“On 2nd November 1893 the General Committee of the SAAA appointed a sub-Committee ‘to enquire into various alleged abuses in amateur athletics’. The sub-Committee comprised: Donald C Brown (West of Scotland Harriers) – vice president of the Association; Alex MacNab (Clydesdale Harriers); Farquhar Matheson (Abercorn FC); James Caw (Edinburgh Harriers) and David S Duncan (Royal High School FC) who acted as secretary. In the following two months the Committee held seven meetings – four in Glasgow and three in Edinburgh – at all of which various representatives of Sports-holding clubs, Association officials and prominent competitors were interviewed. In all, thirty one witnesses appeared before the Committee, three of whom were recalled, while signed statements were received from another three who were were unable to attend personally. All the evidence accumulated from these investigations was distilled into findings submitted to the General Committee on 15th January, 1894. These findings revealed a none-too-healthy state of affairs:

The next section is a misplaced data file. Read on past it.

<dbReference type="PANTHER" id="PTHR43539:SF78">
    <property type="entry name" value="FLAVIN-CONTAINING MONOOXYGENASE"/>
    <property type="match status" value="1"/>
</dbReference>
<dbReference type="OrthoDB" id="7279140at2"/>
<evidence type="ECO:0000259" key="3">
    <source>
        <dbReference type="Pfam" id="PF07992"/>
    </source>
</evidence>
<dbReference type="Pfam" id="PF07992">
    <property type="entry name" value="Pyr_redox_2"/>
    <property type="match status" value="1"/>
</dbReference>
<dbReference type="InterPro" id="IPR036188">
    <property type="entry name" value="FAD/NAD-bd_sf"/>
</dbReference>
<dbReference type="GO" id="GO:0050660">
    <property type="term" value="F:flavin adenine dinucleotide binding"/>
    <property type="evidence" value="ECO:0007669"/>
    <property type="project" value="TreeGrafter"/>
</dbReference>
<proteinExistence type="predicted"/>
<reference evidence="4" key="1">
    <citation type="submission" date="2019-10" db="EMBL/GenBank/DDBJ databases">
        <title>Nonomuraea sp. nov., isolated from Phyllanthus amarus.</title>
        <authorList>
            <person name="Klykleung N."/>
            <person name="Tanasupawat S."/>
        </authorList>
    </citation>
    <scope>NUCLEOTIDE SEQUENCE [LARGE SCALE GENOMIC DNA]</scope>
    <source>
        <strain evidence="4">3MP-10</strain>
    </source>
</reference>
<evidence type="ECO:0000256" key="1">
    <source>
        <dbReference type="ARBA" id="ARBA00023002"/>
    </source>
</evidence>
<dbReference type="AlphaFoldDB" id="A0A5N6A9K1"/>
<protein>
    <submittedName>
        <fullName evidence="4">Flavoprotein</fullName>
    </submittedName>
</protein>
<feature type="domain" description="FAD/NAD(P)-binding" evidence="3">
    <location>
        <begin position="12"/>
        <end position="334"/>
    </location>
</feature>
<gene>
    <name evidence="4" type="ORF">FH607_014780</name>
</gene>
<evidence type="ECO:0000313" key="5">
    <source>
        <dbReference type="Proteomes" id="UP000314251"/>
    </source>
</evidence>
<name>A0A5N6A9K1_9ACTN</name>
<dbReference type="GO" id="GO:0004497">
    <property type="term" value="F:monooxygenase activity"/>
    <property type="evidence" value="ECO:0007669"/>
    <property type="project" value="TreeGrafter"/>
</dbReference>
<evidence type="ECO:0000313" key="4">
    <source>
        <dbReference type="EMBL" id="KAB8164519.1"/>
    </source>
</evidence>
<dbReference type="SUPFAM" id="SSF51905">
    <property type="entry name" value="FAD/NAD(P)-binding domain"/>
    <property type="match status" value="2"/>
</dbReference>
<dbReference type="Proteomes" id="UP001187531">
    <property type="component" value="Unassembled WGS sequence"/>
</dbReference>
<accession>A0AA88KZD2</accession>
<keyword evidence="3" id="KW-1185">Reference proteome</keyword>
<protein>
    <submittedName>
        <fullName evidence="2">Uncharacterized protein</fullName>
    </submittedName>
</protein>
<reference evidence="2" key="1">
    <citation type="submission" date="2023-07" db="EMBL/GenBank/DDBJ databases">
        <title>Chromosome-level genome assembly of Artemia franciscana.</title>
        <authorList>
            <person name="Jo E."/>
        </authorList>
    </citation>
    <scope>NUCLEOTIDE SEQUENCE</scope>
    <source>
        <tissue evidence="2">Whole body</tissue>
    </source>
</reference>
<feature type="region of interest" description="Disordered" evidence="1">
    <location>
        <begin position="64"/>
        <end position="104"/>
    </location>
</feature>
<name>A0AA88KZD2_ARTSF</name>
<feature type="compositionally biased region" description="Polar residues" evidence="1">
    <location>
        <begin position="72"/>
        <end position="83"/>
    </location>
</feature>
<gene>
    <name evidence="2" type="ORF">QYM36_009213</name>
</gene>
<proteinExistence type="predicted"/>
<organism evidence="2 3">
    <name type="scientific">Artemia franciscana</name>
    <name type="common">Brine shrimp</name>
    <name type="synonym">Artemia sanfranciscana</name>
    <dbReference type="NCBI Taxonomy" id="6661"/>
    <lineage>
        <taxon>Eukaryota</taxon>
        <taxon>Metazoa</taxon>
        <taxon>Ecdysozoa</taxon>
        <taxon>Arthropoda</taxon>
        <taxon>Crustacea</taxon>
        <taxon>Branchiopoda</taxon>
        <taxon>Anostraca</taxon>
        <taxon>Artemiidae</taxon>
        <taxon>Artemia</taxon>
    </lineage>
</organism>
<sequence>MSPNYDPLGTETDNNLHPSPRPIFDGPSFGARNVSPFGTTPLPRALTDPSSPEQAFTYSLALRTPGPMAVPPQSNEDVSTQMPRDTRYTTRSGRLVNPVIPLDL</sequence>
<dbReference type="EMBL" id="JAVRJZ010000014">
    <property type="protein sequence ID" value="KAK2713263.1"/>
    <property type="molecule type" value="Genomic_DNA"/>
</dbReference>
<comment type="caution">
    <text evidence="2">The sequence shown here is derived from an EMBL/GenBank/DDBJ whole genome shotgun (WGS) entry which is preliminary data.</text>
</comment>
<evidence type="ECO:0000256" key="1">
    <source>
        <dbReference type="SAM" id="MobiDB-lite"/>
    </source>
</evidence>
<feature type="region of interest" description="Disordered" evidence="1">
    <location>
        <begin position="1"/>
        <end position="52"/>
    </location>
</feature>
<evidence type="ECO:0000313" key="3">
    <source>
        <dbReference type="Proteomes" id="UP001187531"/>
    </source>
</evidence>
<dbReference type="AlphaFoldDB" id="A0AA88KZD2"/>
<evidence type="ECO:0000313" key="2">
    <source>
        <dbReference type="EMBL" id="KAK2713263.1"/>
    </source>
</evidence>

(1) The payment of competitors expenses, including Hotel expenses, was general throughout Scotland, but only in the case of prominent athletes from a distance. This applied particularly to prominent English athletes who appeared at meetings in Glasgow and Edinburgh but applied also to Scots athletes who competed at Blackburn and Sunderland at various times between 1889 and 1893l
(2) It was proved that payments of money had been made in particular to